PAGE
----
The upper limbs are well differentiated into forearms, wrists, hands, and fingers; these develop at a faster rate than the lower limbs, a feature that continues even after the birth.
Your baby's lungs continue to branch and divide. The cells lining the airways constantly produce fluid that leaves the lungs when your baby makes breathing movements. The release of this fluid is regulated by the vocal cords within the larynx.
In addition to fluid, the lungs have glands that produce mucus. Cells with tiny hairlike structures, known as cilia, have appeared that help move the mucus. This production of mucus is important once the baby is born to prevent the constant flow of air from drying the lining of the lungs, to trap dust particles, and to act as a barrier to infection.
Because the gut is still very immature, the gradual increase in amniotic fluid is due to the relatively low frequency of fetal swallowing. By 37 weeks your baby will be swallowing 1.75 pints (almost a liter), half of the total amniotic fluid volume, each day.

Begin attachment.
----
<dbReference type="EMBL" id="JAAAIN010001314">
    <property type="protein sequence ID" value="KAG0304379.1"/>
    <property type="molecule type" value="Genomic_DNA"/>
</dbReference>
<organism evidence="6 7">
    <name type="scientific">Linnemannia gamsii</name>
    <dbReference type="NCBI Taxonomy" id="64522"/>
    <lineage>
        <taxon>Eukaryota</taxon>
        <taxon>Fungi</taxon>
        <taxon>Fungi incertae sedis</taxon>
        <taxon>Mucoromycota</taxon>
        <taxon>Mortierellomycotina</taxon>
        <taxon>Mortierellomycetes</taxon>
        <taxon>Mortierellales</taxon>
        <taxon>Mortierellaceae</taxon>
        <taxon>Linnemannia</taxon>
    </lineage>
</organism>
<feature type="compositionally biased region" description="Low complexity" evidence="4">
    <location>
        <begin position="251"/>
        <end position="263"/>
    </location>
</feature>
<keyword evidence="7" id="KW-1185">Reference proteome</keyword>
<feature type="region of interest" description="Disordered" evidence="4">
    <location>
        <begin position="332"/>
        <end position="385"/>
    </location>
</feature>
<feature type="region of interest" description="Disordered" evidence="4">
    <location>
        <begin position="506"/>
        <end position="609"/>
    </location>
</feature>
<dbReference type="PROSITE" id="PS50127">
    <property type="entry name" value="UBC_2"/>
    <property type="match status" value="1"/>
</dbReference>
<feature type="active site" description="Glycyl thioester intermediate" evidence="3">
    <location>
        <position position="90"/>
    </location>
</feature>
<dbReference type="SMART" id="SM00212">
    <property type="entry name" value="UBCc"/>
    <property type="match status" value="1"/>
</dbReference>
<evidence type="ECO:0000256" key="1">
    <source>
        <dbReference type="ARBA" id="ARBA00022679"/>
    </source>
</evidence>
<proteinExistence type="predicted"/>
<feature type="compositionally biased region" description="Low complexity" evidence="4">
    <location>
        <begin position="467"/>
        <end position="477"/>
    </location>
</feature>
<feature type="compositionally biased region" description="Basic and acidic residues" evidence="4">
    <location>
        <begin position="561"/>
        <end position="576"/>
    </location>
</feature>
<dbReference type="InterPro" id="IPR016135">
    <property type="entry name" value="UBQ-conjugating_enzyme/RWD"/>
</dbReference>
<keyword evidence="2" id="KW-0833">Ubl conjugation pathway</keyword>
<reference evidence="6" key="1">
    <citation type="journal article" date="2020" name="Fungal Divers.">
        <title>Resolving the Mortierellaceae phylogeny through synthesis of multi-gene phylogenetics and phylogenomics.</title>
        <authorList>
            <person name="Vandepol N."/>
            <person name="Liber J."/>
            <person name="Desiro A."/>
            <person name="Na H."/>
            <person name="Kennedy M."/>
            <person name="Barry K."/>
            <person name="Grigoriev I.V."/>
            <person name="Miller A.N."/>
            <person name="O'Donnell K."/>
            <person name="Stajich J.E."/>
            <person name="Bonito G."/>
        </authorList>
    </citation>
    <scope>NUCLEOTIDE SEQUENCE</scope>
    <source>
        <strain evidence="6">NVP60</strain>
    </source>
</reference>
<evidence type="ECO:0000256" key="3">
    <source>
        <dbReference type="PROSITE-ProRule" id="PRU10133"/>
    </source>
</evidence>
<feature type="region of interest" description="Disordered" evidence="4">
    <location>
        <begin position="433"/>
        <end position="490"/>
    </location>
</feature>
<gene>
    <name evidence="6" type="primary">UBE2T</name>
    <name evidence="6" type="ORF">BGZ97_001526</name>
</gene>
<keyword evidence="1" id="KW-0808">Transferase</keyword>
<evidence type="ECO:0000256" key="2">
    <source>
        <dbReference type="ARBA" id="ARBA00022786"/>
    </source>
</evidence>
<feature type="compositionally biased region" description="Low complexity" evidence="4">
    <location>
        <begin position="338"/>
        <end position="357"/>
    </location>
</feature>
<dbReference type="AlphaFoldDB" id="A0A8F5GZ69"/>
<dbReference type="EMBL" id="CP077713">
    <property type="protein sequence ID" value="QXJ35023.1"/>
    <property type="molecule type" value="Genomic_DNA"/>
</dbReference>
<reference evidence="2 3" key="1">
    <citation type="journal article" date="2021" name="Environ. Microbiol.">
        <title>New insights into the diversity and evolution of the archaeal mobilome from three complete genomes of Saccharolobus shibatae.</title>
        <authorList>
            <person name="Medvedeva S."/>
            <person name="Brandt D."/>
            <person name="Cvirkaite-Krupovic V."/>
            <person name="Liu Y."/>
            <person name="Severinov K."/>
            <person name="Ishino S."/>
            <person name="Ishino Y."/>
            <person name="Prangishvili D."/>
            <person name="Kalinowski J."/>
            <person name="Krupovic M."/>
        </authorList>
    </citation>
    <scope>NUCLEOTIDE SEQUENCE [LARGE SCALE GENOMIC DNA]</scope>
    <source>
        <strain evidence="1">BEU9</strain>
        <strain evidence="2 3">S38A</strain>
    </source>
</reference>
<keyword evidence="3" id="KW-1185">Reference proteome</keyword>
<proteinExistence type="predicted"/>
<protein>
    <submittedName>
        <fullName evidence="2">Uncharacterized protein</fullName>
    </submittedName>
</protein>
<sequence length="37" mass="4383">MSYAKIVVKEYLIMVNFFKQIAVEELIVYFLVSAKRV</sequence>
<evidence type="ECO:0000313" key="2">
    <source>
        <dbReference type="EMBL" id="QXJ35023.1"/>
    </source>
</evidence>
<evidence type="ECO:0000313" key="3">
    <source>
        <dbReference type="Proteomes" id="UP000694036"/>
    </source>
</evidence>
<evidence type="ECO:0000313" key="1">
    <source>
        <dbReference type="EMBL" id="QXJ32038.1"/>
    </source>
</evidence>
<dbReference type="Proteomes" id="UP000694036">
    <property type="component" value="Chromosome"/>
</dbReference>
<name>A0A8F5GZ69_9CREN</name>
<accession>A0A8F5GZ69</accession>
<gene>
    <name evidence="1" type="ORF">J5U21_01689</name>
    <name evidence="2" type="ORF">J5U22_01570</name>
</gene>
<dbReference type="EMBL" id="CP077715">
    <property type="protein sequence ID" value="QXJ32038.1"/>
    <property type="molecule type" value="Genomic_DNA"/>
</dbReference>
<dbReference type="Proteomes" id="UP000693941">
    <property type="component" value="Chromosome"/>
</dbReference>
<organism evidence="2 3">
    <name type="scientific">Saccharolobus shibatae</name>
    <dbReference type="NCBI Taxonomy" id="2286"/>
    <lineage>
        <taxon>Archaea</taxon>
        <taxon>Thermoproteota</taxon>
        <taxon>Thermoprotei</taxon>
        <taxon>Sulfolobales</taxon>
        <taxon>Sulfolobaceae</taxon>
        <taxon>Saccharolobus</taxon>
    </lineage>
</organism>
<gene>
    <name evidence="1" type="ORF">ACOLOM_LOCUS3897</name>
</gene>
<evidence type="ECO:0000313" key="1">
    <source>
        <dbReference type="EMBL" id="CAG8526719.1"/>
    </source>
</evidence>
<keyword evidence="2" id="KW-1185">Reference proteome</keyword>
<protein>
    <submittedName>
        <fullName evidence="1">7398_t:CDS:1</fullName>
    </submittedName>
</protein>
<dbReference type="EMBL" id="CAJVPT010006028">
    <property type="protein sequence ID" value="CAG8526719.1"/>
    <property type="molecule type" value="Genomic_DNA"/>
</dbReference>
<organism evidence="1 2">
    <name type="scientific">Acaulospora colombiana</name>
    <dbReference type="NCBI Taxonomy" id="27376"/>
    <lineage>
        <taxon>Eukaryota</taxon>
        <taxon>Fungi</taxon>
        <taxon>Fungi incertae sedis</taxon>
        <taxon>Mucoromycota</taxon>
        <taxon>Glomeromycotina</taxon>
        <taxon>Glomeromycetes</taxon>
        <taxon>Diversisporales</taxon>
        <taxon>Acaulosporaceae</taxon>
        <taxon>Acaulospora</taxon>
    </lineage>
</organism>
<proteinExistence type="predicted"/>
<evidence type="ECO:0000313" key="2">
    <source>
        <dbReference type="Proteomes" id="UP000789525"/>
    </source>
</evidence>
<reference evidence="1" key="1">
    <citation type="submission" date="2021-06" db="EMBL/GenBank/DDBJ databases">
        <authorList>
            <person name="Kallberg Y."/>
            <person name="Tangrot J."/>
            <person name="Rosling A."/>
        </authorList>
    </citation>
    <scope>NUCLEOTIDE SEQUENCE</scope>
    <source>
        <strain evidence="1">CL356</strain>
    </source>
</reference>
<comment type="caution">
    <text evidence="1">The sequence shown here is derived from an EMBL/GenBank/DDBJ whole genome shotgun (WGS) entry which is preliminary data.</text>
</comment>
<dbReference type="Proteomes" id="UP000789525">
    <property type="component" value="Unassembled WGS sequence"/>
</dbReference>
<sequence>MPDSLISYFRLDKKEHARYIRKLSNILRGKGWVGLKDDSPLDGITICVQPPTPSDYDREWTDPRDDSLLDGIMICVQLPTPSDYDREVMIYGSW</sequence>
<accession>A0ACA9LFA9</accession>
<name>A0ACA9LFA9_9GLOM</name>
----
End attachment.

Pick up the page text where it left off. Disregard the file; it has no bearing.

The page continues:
You may be taken aback by a sudden increase in your libido. Often, in the second trimester, women find that they feel far more energetic and sexy. The increased blood flow to the pelvic area combined with an increased lubrication of the vagina means that, in theory, having sex can be better than ever.
High levels of progesterone and estrogen make your breasts and vagina super sensitive so expect to become more easily aroused during foreplay. You may also find that you orgasm more quickly than usual. The uterus tightens when you orgasm, so be prepared for this.
Your partner may be delighted by this up-turn in events, as well as approving of a beautiful rounded body to explore, but if he isn't responding positively, talk to him about how he's feeling.
Excerpted from Pregnancy Day by Day.
Copyright © 2008 Dorling Kindersley Limited.
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